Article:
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Holiday Inns, Inc.

$45.00

SKU: 3949
Product Details

Beautifully engraved antique stock certificate from Holiday Inns, Inc. dating back to the 1970's. This document, which carries the printed signatures of the company Chairman of the Board, President and Treasurer, was printed by the Security-Columbian Bank Note Company and measures approximately 12" (w) by 8" (h). 

 

This certificate's vignette features the Holiday Inn innkeeper flanked by a modern Holiday Inn hotel and a horse-drawn carriage in front of an old inn.

You will receive the exact certificate pictured.

Historical Context

Kemmons Wilson, a resident of Memphis, Tennessee, was inspired to build his own motel after being disappointed by poor quality and inconsistent roadside accommodation during a family road trip to Washington, D.C. The name "Holiday Inn" was coined by Wilson's architect Eddie Bluestein as a joke during construction of the first hotel, in reference to the 1942 Christmas-themed, musical film Holiday Inn, starring Bing Crosby and Fred Astaire. Their first hotel/motel opened in August 1952 as "Holiday Inn Hotel Courts" at 4925 Summer Avenue in Memphis, the main highway to Nashville. In the early 1990s it was demolished, leaving behind a plaque commemorating the site.


Wilson partnered with Wallace E. Johnson to build additional motels on the roads entering Memphis. At the time Holiday Inn's corporate headquarters was in a converted plumbing shed owned by Johnson. In 1953, the company built its next three hotels which, along with their first hotel, covered the roads that led to Memphis. The second motel was built on U.S. 51 South. It was followed by two more in 1953, one on Highway 51 North, and another on U.S. 61. Upon Johnson's death in 1988, Wilson was quoted as saying, "The greatest man I ever knew died today. He was the greatest partner a man could ever have." What they started together, with Wilson later helming the project, became the Holiday Corporation, one of the world's largest hotel groups.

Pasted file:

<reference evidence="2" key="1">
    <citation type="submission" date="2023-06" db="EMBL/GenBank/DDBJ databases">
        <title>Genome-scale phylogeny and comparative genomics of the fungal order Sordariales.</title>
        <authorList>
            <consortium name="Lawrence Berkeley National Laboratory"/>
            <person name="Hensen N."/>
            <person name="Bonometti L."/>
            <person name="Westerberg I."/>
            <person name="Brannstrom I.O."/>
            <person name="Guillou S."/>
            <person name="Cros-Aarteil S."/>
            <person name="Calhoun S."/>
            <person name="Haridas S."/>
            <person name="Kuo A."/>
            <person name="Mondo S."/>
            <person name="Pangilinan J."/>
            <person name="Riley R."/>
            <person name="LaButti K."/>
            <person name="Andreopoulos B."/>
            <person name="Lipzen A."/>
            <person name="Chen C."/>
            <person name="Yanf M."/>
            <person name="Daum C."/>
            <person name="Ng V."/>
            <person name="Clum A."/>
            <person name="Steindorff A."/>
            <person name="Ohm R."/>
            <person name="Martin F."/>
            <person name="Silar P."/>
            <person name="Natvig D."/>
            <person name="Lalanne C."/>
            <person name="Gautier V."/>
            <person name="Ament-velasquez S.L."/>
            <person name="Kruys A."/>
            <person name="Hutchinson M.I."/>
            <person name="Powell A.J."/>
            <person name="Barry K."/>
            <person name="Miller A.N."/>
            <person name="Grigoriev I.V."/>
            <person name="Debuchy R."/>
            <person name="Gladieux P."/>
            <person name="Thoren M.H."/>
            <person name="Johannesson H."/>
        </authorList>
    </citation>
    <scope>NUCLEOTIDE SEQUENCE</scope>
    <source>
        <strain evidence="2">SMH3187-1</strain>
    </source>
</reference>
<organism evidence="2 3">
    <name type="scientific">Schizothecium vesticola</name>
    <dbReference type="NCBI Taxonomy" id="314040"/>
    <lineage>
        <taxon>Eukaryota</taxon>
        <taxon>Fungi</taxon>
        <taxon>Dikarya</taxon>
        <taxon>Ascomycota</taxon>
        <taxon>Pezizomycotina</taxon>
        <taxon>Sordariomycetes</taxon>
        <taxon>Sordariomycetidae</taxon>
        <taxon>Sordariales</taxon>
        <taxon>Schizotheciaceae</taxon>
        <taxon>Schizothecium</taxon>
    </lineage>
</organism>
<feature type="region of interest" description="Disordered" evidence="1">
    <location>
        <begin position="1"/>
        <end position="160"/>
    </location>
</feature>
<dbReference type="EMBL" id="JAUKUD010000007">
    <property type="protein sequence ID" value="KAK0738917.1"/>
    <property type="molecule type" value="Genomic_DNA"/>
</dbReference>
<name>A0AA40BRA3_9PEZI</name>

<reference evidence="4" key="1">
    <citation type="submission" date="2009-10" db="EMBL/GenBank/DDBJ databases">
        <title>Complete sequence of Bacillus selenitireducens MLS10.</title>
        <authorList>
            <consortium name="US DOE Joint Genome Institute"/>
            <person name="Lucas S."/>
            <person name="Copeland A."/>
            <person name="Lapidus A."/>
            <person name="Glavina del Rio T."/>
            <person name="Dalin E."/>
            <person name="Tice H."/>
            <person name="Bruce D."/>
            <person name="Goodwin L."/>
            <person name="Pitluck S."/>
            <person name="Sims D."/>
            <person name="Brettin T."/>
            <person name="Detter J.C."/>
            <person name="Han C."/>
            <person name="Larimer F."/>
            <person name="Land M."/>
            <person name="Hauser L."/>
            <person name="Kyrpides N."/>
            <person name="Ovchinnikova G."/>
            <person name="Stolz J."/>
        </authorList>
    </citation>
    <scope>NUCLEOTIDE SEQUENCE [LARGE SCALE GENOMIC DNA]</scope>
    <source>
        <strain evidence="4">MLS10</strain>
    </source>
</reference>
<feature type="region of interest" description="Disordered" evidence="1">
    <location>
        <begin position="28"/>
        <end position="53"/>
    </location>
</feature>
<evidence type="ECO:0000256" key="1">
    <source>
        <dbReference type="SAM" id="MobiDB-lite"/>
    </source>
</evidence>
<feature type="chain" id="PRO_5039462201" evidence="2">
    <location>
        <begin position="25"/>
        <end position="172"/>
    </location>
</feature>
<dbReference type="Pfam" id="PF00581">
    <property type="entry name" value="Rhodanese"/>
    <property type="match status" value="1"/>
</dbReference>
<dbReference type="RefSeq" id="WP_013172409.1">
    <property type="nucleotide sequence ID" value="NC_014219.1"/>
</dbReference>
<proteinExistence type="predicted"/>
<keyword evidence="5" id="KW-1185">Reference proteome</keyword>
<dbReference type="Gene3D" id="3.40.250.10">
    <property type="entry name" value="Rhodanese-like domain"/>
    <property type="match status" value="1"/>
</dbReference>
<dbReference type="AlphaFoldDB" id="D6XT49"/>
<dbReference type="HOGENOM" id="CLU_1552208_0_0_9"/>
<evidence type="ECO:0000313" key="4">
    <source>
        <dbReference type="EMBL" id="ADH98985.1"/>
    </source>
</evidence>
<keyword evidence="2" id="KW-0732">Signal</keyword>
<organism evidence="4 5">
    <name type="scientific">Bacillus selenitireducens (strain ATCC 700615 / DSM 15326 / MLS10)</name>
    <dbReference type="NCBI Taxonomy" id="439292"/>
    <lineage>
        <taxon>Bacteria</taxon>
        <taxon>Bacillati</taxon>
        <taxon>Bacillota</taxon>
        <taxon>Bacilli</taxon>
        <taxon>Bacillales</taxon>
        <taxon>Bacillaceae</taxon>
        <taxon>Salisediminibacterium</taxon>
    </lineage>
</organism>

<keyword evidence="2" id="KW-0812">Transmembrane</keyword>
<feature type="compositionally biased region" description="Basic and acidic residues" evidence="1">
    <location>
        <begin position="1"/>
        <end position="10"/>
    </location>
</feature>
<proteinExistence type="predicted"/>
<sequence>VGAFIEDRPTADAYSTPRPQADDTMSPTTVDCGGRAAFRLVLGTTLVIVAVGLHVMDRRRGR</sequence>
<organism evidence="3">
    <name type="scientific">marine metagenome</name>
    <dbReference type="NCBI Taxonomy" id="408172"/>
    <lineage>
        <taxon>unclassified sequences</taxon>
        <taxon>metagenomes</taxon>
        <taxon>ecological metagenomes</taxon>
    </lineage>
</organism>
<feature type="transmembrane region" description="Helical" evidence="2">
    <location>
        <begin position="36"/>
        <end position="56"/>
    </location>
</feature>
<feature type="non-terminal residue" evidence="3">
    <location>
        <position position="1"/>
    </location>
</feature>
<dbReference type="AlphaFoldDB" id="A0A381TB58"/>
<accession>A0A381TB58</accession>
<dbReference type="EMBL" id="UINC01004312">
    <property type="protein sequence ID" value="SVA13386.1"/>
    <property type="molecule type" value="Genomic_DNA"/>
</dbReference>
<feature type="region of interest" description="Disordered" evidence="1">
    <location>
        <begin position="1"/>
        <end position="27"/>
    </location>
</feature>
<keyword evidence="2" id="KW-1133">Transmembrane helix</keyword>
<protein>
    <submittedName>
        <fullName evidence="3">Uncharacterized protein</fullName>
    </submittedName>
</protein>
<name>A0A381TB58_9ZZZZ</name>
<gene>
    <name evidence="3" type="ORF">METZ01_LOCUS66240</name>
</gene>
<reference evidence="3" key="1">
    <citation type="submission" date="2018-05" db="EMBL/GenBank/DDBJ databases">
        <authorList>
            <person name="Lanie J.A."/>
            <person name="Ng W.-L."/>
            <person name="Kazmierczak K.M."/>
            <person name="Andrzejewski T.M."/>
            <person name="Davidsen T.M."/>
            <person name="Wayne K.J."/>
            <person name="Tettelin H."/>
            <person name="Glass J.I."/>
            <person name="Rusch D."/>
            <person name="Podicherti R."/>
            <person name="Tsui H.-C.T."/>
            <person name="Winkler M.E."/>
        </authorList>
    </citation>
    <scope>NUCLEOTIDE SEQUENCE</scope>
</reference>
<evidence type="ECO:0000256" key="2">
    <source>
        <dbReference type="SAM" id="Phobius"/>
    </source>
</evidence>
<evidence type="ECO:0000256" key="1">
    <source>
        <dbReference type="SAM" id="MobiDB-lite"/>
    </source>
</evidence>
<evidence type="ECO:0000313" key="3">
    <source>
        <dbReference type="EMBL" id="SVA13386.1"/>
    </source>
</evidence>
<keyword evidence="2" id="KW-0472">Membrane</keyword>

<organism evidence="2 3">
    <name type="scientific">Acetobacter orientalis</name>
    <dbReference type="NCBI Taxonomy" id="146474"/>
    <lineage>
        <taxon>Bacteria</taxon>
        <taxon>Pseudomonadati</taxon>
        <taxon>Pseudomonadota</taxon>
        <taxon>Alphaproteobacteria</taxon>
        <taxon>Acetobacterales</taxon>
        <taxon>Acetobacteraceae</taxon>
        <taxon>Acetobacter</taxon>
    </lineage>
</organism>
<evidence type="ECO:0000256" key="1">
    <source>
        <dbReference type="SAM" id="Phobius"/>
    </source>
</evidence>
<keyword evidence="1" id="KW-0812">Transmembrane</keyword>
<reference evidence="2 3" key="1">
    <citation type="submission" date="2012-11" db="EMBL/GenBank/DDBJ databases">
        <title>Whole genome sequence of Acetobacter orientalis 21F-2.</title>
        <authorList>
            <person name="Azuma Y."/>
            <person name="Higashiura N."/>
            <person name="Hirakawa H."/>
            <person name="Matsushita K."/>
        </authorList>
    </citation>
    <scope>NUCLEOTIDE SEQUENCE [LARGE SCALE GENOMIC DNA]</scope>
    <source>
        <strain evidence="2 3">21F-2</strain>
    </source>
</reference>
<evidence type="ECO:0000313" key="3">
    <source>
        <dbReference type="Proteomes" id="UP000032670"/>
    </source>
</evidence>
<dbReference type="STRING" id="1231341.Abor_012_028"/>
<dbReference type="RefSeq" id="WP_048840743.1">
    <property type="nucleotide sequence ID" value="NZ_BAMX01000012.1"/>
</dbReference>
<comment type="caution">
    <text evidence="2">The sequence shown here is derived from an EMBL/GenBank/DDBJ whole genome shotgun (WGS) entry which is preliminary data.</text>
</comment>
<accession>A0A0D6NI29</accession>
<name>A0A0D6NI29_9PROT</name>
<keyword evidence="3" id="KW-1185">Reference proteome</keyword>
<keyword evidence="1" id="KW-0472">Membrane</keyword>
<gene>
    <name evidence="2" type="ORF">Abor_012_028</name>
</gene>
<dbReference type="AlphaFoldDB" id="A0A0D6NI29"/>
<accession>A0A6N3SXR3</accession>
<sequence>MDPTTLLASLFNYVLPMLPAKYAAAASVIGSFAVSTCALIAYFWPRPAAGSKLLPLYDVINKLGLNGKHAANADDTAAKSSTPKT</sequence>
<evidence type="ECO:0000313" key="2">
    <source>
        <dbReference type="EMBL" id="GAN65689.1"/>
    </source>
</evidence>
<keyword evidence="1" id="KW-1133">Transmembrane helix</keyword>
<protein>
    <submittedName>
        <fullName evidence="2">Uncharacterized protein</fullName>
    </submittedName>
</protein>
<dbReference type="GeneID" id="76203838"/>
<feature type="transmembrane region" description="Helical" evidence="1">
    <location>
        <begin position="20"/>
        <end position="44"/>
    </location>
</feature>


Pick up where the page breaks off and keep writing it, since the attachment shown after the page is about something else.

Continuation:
By the beginning of 1956, there were 23 Holiday Inns operating with seven more due to open by the year's end. In 1957, Wilson began marketing the chain as "Holiday Inn of America", mandating its properties be standardized, clean, predictable, family-friendly, and readily accessible to road travelers. The chain grew dramatically as a result, with 50 locations across the country by 1958, 100 by 1959, 500 by 1964, and the 1,000th Holiday Inn (in San Antonio, Texas) opening in 1968.

In 1965, the chain launched Holidex, a centralized reservation system where a visitor to any Holiday Inn could obtain reservations, by teleprinter, for any other Holiday Inn location. The only comparable systems at the time were operated by airlines (Sabre made its debut in 1963). Promoting itself as "your host from coast to coast", Holiday Inn added a call center after AT&T's introduction of +1-800 toll-free telephone number service in 1967, and updated its systems as desktop microcomputers, an invention of the 1970s, found their way into travel agencies.

Branded as "The Nation's Innkeeper", the chain put considerable financial pressure on traditional motels and hotels, setting the standard for competitors like Ramada Inn, Quality Inn, Howard Johnson's, and Best Western. By June 1972, with over 1,400 Holiday Inns worldwide, Wilson was featured on the cover of Time magazine and the franchise's motto became "The World's Innkeeper".

In the 1960s, Holiday Inn began franchising and opening campgrounds under the Holiday Inn Trav-L-Park brand. These recreational campgrounds were listed in the Holiday Inn directories.